And for the duration of his career he not only created the most enduring children’s show in history (essentially giving life to ‘edu-tainment’), not only created characters who are recognized worldwide more readily than most heads-of-state, not only used his company as a training ground for hundreds of entertainers, and not only stirred the imagination of millions (if not billions) of kids with a talking frog and pig, he did it without once pandering to the trend-du-jour or the corporate suits or ever losing sight of his most generous quality: to excite, educate, entertain, and encourage people to believe not just in his creations but also to believe in themselves.
Jim Henson was a man who gave life and invested character into inanimate objects in order to teach people the value of kindness, understanding, compassion, and all the better angels of our nature. He was addressing things like bullying before they became trending topics. He was doing all of this before we even had the term ‘trending’.
Jim Henson Was Magic
Army Archerd, another late great, and those of his quality are sorely missed in the Hollywood press. Their absence in this time of entertainment scoopstering is painfully apparent. So while you worry about whether a starlet has shown her hoo-ha, or if a ‘recording artist’ is going to jail, or how long an Oscar-winner will dry out in rehab, or how the money trail will change in the new media, or when the reboot of the freakin’ Bible will bow, pay your respects to those who helped turn the craft of entertainment into an industry. Don’t forget the giants who came before you.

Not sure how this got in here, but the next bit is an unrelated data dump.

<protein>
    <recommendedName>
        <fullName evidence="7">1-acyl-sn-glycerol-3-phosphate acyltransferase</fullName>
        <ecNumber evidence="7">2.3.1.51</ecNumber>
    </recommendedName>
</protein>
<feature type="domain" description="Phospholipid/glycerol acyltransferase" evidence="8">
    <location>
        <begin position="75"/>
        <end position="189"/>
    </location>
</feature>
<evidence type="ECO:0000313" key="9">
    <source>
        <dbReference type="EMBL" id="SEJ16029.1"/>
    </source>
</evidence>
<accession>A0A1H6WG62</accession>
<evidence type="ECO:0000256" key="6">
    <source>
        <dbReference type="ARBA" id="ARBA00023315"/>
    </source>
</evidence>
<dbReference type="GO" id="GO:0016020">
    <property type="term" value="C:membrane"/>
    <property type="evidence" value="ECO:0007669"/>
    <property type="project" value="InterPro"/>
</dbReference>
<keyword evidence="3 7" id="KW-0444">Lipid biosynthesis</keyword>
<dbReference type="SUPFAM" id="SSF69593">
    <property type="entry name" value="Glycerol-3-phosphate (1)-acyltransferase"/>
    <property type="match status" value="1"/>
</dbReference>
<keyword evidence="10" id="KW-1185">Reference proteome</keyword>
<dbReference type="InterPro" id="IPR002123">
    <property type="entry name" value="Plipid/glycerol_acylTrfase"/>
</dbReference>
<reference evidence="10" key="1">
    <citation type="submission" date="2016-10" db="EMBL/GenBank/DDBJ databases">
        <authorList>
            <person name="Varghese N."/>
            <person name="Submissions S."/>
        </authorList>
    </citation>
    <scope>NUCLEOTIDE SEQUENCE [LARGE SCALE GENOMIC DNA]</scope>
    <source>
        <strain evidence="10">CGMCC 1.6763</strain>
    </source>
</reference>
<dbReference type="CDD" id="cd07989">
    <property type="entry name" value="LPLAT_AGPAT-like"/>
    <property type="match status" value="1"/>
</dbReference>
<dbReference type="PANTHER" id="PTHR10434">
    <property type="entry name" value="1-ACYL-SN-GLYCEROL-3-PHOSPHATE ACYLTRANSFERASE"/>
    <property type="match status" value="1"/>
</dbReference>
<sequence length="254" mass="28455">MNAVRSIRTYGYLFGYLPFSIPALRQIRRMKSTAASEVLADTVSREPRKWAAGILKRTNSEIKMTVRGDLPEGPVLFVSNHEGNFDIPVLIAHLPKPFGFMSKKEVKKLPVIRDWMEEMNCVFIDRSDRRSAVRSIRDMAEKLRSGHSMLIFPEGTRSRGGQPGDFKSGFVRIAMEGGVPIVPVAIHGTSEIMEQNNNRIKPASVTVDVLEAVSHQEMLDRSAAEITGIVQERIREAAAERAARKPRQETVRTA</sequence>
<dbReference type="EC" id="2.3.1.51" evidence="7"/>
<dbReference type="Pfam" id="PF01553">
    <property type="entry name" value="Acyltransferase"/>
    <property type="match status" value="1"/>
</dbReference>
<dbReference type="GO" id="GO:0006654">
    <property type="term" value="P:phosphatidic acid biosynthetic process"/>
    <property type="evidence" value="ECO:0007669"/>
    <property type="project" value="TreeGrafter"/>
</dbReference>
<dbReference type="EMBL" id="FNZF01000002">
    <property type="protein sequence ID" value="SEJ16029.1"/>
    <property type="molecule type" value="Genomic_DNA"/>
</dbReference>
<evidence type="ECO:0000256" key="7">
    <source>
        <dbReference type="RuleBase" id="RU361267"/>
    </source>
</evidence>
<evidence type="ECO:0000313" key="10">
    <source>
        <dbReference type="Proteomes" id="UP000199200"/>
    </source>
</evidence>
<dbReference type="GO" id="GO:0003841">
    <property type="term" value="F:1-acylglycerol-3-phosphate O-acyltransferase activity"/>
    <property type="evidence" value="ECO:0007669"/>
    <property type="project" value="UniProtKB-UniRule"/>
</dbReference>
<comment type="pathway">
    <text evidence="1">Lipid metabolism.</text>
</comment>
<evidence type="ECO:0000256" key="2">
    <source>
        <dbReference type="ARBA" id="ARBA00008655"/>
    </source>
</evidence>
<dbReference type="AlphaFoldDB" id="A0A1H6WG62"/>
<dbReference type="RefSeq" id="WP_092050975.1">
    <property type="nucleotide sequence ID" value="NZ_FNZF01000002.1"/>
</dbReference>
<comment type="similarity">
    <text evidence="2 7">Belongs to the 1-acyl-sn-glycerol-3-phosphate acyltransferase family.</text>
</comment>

Especially those giants who walked softly and quietly used their enormous strength to build up rather than break apart the world around them.
Jim Henson died twenty-one years ago yesterday and when you neglected to mark his passing in your publications, a little more of your credibility, your humanity, and your relevance died too. And if my words posted in this blog which has a microscopic audience manages to reach you and stir your ire, entertainment newsfolk, then so be it. Brand me a blogly pundit and bar me from ever rubbing elbows with you. Cast me out. I’ll leave you to counting your mounds of cash and deciding upon the narrative of the next news cycle. I’ll be fine over here.
It’ll just be the lovers, the dreamers, and me.
Author’s Note: I know it’s a rambling post which careens from targeting the entertainment media to targeting the entertainment industry itself and back again but, y’know, I felt rant-y today. Kudos to Lisa Brenner of LAist, who didn’t forget. And special thanks to Fearless Fred, a radio host here on Toronto’s Edge 102.1, whose Tweet and subsequent blog post was the first thing I’d read on the topic.